It’s a sad day when you hear of any retail business close its doors for good. The shock news of Alfred Angelo, a global wedding brand, and Benjamin Roberts closing has left many retailers questioning what’s going on. Every retailer in the UK is under pressure from a shift on spending in-store to online, and that goes for bridal too. The retail landscape is shifting, but not necessarily in the right direction.

Who would have thought you could replace the experience of buying the most expensive, important and treasured dress of your life, that evokes feelings of joy and happiness, with a cold, online transaction? Who would have thought that going to a mass manufacturer with huge outlets across the UK, where you buy a dress off the peg, without fittings, consultations or advice, would replace the experience of a bridal shop advising and indulging you?

8507 from the Alfred Angelo Modern Vintage Bridal 2014 Collection

Cheap Not Always Cheerful

But sadly, for some girls these cheap wedding dress options are attractive. If you have never done this before you could be excused for not knowing your designer wedding dress from your copied mass manufactured dress. But, not wanting to sound like a total dress snob, you really do get what you pay for.

Each week I have so many calls asking us to help brides ‘fix’ a wedding dress they bought online. Usually it either doesn’t fit them, the colour is wrong, it’s too short or just plain weird. We have girls crying down the phone to us, but sadly not one bridal retailer in the land would take on such a challenge. If it’s not cut right on the cutting table it will never fit properly at the fittings.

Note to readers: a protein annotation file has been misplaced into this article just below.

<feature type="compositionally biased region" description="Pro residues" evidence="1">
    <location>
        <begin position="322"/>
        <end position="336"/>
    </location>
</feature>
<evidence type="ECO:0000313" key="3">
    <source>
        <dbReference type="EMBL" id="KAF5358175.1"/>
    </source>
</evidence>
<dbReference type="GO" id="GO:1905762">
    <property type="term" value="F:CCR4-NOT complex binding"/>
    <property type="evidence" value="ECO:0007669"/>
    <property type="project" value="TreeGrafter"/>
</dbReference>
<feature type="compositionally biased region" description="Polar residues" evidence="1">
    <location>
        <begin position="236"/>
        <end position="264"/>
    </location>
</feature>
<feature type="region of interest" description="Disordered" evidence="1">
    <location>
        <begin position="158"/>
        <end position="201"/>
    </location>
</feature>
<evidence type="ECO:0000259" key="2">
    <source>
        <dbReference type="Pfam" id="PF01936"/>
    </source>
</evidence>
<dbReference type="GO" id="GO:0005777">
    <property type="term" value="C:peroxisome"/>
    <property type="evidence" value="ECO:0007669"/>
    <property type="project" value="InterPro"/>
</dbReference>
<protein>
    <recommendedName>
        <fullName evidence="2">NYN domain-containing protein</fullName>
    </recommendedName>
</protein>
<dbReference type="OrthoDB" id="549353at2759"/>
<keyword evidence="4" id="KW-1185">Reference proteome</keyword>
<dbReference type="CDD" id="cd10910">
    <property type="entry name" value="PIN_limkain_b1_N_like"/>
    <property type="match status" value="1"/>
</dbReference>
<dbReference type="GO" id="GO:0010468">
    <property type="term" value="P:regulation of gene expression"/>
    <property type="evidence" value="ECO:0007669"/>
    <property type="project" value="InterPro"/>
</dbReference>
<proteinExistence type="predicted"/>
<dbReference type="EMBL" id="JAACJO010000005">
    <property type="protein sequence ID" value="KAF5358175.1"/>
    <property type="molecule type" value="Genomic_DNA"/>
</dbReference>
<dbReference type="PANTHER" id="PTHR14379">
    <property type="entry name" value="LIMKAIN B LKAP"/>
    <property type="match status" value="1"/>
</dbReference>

Girls are flocking to buy dresses like this, and online copies are eroding the very heart of the wedding dress industry. Labels at the lower end of the market place are becoming more and more vulnerable and finding it impossible to compete.

2602 from the Benjamin Roberts 2016 Bridal Collection

Alfred Angelo and Benjamin Roberts sold gorgeous dresses at the lower price end of the market. They had strict quality control in place, sold only though good retailers, and were highly regarded in the industry. Yet now, they are no more.

Key Questions

My advice is to ask the questions below of any shop you intend to buy your wedding dress from. This will reassure you that there are hundreds, if not thousands, of brilliant independent retailers and suppliers alike you can rely on.

  1. Are you a member of a trade association that will protect my dress if I buy from you?
  2. Do you offer an in-house alterations service to fit my dress?
  3. Will you store and deliver my dress in time for my wedding?
  4. Will my dress be a new dress, ordered in my size, just for me?
  5. How long have you worked with your suppliers?

These same questions apply if you choose to buy online, and remember, if it looks too good to be true… IT IS. If they can’t answer these questions, walk away.

Guest post by Ellie Sanderson